What's That Bug? does not endorse extermination

Subject: Is this a click beetle?
Location: United Kingdom
May 19, 2014 2:38 pm
Hello, here’s my picture of a beetle that I would like help identifying. I think it is a click beetle of some sort – and as you can see it has nice pectinate antennae.
It was about 300 m above sea level, in the highlands of Scotland. The ground is rough grass mixed with heather and other plants that like wet conditions. The picture was taken last week (15 May). The body is about 15 mm long.
Thanks for any help you can give.
Kind regards.
Signature: Iain Stirling

Click Beetle

Click Beetle

Dear Iain,
This certainly is a Click Beetle in the family Elateridae, and it is a gorgeous specimen.  Often with insects, the sex with the more highly developed pheromone sensors AKA antennae are the males.  We are posting your identification request before we attempt to identify your Elaterid to the species level.

Vocabulary Word Interdigitation:  The interconnectivity of species in an ecosystem including predators and prey, grazers and vegetation, symbiotic relationships, parasitic relationships and shared needs.  We would love to know the plant host for this spectacular Click Beetle.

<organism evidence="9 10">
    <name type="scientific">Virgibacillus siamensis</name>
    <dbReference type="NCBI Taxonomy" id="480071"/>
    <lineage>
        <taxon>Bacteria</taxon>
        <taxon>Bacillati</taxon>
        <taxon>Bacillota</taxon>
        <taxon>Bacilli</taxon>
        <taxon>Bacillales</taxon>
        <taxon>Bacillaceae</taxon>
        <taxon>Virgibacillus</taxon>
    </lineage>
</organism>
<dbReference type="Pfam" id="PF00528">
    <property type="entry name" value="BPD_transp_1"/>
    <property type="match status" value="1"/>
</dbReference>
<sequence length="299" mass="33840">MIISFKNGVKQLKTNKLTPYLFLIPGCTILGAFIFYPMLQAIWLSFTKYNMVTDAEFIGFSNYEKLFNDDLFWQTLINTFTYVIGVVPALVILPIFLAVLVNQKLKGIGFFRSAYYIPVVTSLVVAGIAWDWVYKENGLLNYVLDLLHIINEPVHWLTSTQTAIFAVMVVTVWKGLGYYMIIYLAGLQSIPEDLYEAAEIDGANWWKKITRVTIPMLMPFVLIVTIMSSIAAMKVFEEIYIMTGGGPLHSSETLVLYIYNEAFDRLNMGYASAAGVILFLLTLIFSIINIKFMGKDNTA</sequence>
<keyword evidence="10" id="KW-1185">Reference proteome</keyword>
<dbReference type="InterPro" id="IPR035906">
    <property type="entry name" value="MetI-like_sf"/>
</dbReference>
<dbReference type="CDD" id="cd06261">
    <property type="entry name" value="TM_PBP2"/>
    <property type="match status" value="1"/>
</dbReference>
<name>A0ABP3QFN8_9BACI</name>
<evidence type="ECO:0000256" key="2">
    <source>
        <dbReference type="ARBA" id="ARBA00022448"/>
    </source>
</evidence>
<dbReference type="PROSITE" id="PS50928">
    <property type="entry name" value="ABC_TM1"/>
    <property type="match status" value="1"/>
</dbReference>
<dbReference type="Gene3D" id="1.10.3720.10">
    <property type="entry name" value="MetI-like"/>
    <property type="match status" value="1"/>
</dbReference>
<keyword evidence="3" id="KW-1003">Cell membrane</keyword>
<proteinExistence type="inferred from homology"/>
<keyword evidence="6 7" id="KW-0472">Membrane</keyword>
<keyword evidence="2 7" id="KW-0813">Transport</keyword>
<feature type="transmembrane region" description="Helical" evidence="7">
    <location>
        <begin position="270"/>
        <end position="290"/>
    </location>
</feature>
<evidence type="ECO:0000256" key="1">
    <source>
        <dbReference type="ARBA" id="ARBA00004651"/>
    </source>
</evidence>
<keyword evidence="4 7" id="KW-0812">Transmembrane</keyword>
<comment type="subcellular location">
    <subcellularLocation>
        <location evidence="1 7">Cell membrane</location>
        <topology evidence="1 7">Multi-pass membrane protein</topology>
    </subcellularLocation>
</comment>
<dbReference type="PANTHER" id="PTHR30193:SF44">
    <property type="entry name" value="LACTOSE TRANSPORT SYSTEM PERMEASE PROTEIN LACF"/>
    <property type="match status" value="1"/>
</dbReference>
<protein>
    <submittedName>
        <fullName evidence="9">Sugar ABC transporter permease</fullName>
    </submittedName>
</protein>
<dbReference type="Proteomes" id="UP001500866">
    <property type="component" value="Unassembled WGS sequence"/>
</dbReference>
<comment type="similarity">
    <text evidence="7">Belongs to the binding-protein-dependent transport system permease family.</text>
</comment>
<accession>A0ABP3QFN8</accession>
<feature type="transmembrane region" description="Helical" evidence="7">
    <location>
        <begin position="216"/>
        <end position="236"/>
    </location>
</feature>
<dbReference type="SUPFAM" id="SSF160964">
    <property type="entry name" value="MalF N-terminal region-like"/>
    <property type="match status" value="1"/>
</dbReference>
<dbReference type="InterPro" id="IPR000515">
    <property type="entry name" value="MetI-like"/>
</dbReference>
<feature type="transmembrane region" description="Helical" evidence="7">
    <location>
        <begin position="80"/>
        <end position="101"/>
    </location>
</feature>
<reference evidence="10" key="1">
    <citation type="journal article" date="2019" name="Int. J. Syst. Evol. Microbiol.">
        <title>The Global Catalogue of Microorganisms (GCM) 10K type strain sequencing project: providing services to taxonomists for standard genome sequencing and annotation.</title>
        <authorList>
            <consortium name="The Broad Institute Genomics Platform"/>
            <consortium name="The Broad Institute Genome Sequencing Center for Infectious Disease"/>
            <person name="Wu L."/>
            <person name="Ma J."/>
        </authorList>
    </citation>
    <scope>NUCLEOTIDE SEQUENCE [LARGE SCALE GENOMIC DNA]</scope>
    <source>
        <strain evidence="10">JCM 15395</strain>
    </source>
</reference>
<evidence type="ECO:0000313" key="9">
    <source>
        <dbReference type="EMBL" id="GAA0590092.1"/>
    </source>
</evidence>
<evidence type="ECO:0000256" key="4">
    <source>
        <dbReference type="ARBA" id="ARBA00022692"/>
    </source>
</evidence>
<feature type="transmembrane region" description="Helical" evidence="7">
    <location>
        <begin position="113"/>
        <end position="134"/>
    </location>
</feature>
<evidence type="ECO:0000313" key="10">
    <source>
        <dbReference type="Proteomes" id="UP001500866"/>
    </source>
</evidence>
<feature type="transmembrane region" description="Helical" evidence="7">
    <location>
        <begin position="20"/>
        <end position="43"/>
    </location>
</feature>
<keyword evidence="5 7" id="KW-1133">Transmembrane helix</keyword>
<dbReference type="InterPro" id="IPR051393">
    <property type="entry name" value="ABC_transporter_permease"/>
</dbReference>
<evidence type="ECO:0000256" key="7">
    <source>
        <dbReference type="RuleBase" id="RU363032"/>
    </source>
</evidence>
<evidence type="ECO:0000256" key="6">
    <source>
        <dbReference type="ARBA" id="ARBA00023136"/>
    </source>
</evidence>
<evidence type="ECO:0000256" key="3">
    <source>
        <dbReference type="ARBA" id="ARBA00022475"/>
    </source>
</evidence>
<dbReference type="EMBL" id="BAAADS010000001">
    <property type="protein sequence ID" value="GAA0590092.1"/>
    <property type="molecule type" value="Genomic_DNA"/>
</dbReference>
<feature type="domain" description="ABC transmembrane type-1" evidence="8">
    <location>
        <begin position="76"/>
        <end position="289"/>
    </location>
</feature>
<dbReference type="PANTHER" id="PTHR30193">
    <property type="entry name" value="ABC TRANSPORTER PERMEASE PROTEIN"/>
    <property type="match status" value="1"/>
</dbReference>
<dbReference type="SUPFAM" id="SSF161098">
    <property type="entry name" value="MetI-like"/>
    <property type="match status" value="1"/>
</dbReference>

Update:  We slept on it and then did the research and we quickly found Ctenicera pectinicornis pictured on the Elateridae of the British Isles along with the information:  “Male imagos emerge before females in May and can be found resting on the stems of various grass species and on the flowers of Umbellifers. Both sexes can also be found on the ground, resting under stones.”  There is also a note:  “Very scattered records in Scotland.”  There are also some beautiful images of a male Ctenicera pectinicornis preparing to take flight on the Bobuv fotoblog site, but we need to determine the language of the blog before we can attempt a translation.

Comment:  May 20, 2014 3:38 pm
Hi, I just want to answer your question: the language of the Bobuv fotobloc site is Czech.
Kind regards, Erwin
Signature: Erwin Beyer

What's That Bug? does not endorse extermination
Location: Scotland

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